Dharna essentially consisted of putting the debtor in confinement until such time as he paid up. It did not matter how high the social status of the debtor might be. “Any person in the sircar’s service has a right to demand his pay of the prince or his minister...” No one would dream of interfering with this kind of dharna since it was in a common cause and nor could the soldier be accused of mutiny.

Colonel Thomas Duer Broughton, commander of the Resident’s escort at the camp of Daulat Rao Sindhia, the Maratha general, gives us a remarkable eyewitness account of life at an army camp in the early nineteenth century. Chronically bankrupt, Sindhia was used to being accosted in his camp by intemperate subordinates who had not been paid for months together. The attempts at resource mobilisation included daily collection of a few paisa per merchant in the vicinity.

Sindhia was liberal in giving advance receipts for future cash instalments to be paid to him by the Company. Broughton narrates an incident where two Khans who commanded important units in Sindhia’s army had not been paid for months. They then proceeded to do dharna against Sindhia himself with drawn swords.

So Sindhia had two thousand rupees sent to them and promised to settle the rest. The Khans then returned to their tents only to be surrounded by guns and battalions. Sindhia had sent orders that they were to leave the camp and prepare to march next morning. He also promised to settle their bazaar debts of Rs 3 lakh and send Rs 20,000 besides.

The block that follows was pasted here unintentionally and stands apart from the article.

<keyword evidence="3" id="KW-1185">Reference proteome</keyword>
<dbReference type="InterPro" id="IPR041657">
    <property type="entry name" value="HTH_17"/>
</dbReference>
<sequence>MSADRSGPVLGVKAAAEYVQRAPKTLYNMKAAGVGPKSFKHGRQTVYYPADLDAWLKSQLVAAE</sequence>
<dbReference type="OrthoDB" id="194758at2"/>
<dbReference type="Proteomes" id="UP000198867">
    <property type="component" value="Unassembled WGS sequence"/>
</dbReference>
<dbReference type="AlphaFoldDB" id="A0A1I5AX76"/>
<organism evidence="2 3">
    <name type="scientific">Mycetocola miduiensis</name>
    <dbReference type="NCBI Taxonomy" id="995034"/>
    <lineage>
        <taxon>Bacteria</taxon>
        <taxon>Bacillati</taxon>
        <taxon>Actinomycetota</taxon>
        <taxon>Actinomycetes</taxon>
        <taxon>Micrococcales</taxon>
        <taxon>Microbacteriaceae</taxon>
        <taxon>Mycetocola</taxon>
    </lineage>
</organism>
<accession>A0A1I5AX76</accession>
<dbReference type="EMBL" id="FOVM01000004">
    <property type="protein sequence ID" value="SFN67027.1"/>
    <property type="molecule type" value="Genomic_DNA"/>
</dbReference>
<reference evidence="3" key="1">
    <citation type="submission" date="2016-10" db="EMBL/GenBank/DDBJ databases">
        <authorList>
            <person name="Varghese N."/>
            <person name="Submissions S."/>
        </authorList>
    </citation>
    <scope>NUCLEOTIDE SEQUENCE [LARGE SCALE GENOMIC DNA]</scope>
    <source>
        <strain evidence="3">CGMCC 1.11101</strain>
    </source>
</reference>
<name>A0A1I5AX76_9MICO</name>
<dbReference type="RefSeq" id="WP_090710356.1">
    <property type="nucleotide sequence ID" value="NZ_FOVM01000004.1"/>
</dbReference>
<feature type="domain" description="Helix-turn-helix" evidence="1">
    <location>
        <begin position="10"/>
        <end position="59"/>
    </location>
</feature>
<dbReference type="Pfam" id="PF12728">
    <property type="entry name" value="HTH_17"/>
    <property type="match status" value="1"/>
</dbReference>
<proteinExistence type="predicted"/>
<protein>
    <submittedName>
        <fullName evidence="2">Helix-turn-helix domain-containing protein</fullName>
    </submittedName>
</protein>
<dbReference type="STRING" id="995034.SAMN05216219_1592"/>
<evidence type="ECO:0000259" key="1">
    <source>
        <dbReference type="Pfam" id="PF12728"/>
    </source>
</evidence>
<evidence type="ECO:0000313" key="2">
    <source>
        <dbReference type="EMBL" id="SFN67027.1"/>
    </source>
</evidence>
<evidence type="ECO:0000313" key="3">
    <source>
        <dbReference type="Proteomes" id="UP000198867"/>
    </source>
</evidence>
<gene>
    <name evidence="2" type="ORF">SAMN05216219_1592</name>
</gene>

When the Khans refused and pitched tents outside the camp, they were harassed by creditors to the point that they had to sell off any spare dresses and arms and even killed rats for food, so says Broughton. So much so that Sindhia had to post two companies of soldiers to protect the Khans against their creditors. His minister tried to negotiate with the Khans to return; he even said that Sindhia was drunk when he asked them to leave the camp and that the promised arrears would be settled. Negotiations failed and the troops marched away. Needless to say, neither were the debts settled, nor any cash paid.

Indian rulers never paid the soldiers regularly

The armies of the Marathas were some of the best in the country. The troops were brave and hardy, they hardly cared for caste distinctions and they were well equipped with military tactics. But their rulers never managed to set up taxation systems that would enable them to provide their soldiers with salaries on time.

The Indian soldier in a local army, had to organise his own horse, his own gear and even his own arms. These were costly assets. Often his greater anxiety was to preserve his equipment, rather than the battle fortunes of his regiment.